A widely-reported incident of such discrimination came when the local franchise of British cosmetics and toiletries brand The Body Shop posted a job vacancy to hire exclusively ethnic Chinese candidates, Zakuan said, quoting a local media report in the Malay Mail in January 2017. The company later apologised, calling it an “unsanctioned act.”
The Malaysian government is not inactive in this area. Its ongoing 1Malaysia initiative (launched in 2010) promotes national unity by advocating eight values - high performance culture, accuracy, knowledge, innovation, integrity, strong will, loyalty and wisdom.
But Zakuan claimed the CIMB report indicated that the programme has failed to deliver: Malays (the majority ethnic group) associated ‘Malaysian-ness’ with being Malay, not integration with other ethnic groups in a multi-racial Malaysia.
With such divides, misunderstandings over racial differences can occur easily. Claire Smart, head of human resources at recruiter Randstad Southeast Asia, said racial discrimination in the ASEAN workplace is not always committed with malice – and companies can help: “For example, if a group of colleagues in an office speak in a certain language that others cannot understand, it can cause discord between people,” she said.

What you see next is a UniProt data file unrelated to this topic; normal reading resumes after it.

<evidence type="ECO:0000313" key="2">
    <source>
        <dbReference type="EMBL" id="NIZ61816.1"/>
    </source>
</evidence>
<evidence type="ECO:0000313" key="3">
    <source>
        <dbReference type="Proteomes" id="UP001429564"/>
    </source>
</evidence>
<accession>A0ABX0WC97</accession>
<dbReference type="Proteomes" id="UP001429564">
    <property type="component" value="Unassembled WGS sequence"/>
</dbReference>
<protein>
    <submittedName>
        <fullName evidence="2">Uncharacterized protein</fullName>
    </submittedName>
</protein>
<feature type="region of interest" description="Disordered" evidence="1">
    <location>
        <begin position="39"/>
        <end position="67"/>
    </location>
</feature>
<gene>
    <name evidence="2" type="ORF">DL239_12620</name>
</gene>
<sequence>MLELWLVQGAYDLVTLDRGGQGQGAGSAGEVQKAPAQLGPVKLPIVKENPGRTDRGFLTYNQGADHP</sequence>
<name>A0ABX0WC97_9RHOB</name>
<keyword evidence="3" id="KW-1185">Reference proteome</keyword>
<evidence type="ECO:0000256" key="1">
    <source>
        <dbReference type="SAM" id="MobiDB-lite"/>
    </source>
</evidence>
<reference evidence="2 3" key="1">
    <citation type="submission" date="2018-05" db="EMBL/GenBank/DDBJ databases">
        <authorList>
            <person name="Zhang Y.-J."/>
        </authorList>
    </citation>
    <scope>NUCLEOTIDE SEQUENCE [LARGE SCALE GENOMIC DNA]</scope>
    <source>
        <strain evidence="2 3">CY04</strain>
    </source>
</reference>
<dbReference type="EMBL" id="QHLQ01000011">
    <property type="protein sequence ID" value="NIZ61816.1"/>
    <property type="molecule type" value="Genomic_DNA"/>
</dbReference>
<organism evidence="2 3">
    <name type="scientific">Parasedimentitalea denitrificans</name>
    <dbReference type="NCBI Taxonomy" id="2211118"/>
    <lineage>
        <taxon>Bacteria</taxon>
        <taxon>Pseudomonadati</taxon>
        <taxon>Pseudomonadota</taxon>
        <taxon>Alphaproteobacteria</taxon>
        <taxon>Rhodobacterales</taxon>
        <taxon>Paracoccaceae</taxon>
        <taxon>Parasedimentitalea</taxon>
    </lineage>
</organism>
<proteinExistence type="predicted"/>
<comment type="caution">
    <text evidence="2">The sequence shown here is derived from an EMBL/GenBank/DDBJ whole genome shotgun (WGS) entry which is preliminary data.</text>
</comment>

Organisations should clarify what is considered discrimination and deal with the problem proactively rather than reactively, she said. At Randstad, there are clear policy guidelines stressing the importance of diversity training. It helps employees to understand unconscious bias and teach them methods and tools they can use to boost collaboration, said Smart.
Organisational culture plays a big part in preventing workplace discrimination, she added, for instance through organising initiatives such as interest groups for hobbies or celebrating multinational festivals and holidays.